Monday, December 10, 2012

Review of Living with the Dominator by Patricia Craven

Review by Rachel Silverman

I found the Freedom Programme through a Facebook friend in the UK who attended the programme while she lived in a domestic violence shelter.  We are both members of the UK-based secret group for domestic abuse survivors on Face Book called Surviving Beautifully.   I cannot attend the Freedom Programme in person since I live in the United States, and so I purchased the e-book Living with the Dominator.  I recently fled my emotionally abusive parents and grandmother and am now residing in a transition house in an undisclosed location in the United States.

I read it and responded to this book Living with the Dominator during two sessions lasting several hours each.  I highly recommend this well-written, entertaining book for all women who have recently escaped from abusive male partners or parents.   In this book Ms. Craven breaks down the personality types of seven male abusers: the Bully, the Headworker, the BadFather, the King of the Castle, the Sexual Controller, the Jailer, and the Liar.  For each personality type she first explains what behaviors the abuser exhibits.  Then she examines what beliefs motivate the abuser, how women internalize the abuser’s beliefs, and how the broader society and the media help to strengthen the abuser’s harmful world view.  Finally she offers a brief contrast to each of these abusive personalities in order to show abused women that not all men act like their abusive partner (or father in my case).   The book was so well done that oftentimes I wondered if Ms. Craven hadn’t already met my father and my mother.  She described them both so perfectly in their roles. 
She also includes a chapter explaining how domestic violence affects the child at every stage of life – from pregnancy and childbirth, age 6 and then the teenager. I only wish my mother had read and internalized this chapter a long time ago.  I could only remember with horror my childhood at age 6 and as a teenager with my abusive father.  Ms. Craven pointed out how abuse often happens at the dinner table – and it was a revelation for me to learn that meal times are often the site of abuse in many other homes as well. 

She concludes with a very powerful section where she breaks down the process whereby incidents of verbal abuse and physical violence happen.  She explains how abusive men are motivated to attack their partners whenever they feel threatened by their partners’ challenging their sexist core beliefs and their control over the relationship.  The abusive man believes he has the right to control his partner because he is a man, and she is a woman.  He believes all men have the right to terrorize and control all women.  This chapter was extremely helpful to me to understand just how calculated, organized, and premeditated my dad’s abuse of me and my mother is.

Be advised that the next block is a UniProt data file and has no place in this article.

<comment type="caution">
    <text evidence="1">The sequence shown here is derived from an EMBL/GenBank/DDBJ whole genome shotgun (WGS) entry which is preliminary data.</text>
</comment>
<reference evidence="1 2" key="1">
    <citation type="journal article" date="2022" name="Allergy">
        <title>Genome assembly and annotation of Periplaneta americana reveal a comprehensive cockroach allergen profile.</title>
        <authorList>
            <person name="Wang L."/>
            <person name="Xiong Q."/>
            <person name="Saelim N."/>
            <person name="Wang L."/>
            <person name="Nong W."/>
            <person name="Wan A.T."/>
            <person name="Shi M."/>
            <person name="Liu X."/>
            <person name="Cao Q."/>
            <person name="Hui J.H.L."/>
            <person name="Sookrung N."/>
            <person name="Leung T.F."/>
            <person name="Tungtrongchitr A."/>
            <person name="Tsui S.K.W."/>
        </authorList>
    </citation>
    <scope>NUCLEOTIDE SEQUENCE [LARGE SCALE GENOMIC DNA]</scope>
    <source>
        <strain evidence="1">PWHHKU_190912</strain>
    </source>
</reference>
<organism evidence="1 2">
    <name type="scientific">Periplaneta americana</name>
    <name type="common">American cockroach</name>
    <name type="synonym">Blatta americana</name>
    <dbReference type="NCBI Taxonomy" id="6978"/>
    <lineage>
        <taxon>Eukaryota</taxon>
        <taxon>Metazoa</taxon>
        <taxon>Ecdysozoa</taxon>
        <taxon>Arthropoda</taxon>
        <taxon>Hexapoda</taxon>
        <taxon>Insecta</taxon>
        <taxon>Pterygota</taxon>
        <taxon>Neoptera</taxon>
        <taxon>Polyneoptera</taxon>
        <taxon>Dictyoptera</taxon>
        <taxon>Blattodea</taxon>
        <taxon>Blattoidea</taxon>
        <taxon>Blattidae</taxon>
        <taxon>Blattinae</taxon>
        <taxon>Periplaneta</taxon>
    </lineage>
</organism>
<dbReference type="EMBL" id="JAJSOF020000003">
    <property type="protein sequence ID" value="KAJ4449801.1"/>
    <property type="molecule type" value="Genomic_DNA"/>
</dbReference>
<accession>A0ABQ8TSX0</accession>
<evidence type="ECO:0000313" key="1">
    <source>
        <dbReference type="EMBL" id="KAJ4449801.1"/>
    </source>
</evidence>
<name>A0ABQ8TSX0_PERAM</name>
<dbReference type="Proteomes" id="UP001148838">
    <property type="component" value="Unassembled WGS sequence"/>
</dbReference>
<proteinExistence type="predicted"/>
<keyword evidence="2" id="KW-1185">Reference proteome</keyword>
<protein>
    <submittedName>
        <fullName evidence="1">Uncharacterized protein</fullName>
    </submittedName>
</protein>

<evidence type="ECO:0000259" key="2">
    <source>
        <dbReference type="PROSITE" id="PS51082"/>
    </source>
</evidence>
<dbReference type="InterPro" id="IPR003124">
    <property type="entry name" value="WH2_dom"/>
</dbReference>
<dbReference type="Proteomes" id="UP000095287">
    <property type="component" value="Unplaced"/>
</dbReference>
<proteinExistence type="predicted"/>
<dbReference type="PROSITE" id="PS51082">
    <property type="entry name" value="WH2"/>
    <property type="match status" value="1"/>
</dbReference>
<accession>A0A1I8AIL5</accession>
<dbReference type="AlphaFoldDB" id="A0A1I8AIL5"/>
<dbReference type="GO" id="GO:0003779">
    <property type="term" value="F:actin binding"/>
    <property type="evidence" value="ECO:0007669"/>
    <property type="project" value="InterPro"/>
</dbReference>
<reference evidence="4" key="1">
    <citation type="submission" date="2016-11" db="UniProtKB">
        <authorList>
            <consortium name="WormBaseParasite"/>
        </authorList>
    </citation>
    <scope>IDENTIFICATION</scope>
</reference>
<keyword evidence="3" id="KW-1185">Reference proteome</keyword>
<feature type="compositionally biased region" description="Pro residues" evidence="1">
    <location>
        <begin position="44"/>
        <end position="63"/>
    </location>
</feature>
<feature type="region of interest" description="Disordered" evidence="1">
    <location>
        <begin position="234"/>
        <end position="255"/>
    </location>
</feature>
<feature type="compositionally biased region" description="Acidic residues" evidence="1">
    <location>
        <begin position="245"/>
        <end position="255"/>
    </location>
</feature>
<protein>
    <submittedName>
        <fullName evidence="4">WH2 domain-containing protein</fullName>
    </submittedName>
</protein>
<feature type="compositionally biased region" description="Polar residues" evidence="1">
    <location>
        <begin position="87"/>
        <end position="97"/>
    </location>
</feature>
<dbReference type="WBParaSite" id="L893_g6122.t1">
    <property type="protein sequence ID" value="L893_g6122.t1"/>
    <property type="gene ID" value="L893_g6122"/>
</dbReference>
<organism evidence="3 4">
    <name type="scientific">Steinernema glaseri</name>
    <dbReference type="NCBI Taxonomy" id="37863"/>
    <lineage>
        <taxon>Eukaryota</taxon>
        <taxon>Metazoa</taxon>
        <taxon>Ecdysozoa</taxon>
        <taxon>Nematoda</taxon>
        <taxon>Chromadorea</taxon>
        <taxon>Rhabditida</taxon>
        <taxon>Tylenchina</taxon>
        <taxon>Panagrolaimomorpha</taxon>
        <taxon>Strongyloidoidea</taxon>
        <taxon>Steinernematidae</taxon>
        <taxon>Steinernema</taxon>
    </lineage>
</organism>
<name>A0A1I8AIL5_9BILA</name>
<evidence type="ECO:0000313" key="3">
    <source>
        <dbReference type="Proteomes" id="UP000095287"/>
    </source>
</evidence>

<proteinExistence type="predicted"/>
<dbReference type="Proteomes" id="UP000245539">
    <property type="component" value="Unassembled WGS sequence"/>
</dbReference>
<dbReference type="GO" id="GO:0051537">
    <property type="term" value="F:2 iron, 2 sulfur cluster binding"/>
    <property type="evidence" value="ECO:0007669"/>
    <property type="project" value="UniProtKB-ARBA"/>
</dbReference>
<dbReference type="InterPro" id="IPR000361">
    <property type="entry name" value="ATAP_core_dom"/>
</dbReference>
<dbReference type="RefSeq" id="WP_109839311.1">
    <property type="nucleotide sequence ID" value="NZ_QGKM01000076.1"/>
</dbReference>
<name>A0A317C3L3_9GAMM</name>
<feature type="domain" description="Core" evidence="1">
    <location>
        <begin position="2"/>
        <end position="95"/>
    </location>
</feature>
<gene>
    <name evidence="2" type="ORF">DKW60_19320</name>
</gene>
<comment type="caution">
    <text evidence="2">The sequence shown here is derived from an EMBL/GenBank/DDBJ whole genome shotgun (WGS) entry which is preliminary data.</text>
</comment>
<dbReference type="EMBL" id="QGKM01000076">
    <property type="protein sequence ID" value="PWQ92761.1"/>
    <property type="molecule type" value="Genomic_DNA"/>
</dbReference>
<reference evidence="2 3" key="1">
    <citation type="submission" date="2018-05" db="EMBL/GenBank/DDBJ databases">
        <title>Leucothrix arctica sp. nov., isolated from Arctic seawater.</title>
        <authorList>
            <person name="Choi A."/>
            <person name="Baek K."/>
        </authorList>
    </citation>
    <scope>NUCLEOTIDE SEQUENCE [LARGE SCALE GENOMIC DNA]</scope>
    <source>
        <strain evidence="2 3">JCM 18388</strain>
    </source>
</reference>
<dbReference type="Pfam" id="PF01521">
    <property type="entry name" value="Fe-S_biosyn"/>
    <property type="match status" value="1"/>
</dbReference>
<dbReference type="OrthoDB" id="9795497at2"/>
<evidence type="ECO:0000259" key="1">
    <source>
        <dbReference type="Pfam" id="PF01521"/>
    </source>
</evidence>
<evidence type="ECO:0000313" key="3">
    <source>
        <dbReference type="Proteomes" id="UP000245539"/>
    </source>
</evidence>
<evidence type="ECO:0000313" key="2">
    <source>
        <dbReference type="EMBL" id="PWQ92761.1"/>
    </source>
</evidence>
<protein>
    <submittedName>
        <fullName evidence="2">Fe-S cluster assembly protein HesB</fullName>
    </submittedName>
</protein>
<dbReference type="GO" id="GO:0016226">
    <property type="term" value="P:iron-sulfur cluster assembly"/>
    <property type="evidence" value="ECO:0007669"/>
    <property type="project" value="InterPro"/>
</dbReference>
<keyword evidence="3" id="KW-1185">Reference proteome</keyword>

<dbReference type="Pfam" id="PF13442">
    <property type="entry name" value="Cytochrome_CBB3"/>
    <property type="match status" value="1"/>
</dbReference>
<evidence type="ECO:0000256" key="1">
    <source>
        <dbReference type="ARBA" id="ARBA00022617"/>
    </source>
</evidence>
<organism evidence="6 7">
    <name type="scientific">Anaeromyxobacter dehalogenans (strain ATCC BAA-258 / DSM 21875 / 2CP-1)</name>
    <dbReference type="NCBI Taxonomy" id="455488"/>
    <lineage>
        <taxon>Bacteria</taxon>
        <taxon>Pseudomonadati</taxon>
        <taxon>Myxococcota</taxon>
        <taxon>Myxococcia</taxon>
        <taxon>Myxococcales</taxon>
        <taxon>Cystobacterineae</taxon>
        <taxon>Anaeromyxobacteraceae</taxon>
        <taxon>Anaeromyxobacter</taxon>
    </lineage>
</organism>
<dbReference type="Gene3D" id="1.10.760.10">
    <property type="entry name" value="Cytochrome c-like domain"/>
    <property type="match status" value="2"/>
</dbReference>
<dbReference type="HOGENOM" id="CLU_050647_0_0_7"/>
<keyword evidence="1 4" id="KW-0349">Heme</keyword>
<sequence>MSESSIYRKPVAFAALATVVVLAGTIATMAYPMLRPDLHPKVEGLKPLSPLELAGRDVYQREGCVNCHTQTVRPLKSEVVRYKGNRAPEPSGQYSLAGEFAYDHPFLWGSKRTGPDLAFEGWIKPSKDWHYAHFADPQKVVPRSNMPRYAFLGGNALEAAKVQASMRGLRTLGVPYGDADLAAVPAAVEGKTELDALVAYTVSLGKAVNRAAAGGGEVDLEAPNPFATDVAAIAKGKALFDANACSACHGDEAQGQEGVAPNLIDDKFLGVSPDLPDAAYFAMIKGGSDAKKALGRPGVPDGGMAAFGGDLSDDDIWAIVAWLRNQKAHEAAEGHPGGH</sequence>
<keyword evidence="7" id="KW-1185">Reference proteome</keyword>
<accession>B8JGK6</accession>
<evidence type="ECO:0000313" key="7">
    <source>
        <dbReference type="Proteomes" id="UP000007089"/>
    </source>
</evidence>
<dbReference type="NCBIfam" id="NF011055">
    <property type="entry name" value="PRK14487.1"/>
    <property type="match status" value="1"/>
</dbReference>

I recognized critical aspects of my father’s personality in nearly all the different forms of the abusive man.  I had identified my father’s two primary abusive personalities as the Bully and the Headworker before reading the book. But Ms. Craven really breaks the elements of the Bully and the Headworker effectively so that I have a deeper insight and understanding into how exactly my dad functions as the Bully and the Headworker.  Her analysis of the Bully was helpful to me because I learned for the first time that the Bully (my father) is not angry.  Rather, he is in full control of his emotions when he brutalizes his partner or child.  In addition, she said on page 22 that the negative behavior of British politicians who jeer at each other in the British Parliament contribute to the atmosphere which allows for men to emotionally abuse their partners in the home.  I always used to like watching Prime Minister’s Questions on C-Span and didn’t find it problematic.  So Ms. Craven’s perspective was helpful to me in this regard too.

My father also exhibits aspects of the other abusive personalities as well.  He is the Jailer in the sense that he destroyed my mother’s relationship with her best friend in order to isolate her and that he refused to allow her to go to work.  He is the BadFather in that he treats me, his daughter, with contempt because I am female and favors my brother over me simply because he is a male, and I am a female.  My dad acts like King of the Castle in his total refusal to do any housework whatsoever, whether food preparation, laundry, shopping, or cleaning.  Ms. Craven’s feminist analysis of the Good Wives guide that was used to control British women in the 1950’s rings very true.

This book is a very well-written guide for survivors of domestic violence and child abuse.  I highly recommend it for women who have left their abusive partners and for adult survivors of child abuse by their fathers like me.         

No comments:

Post a Comment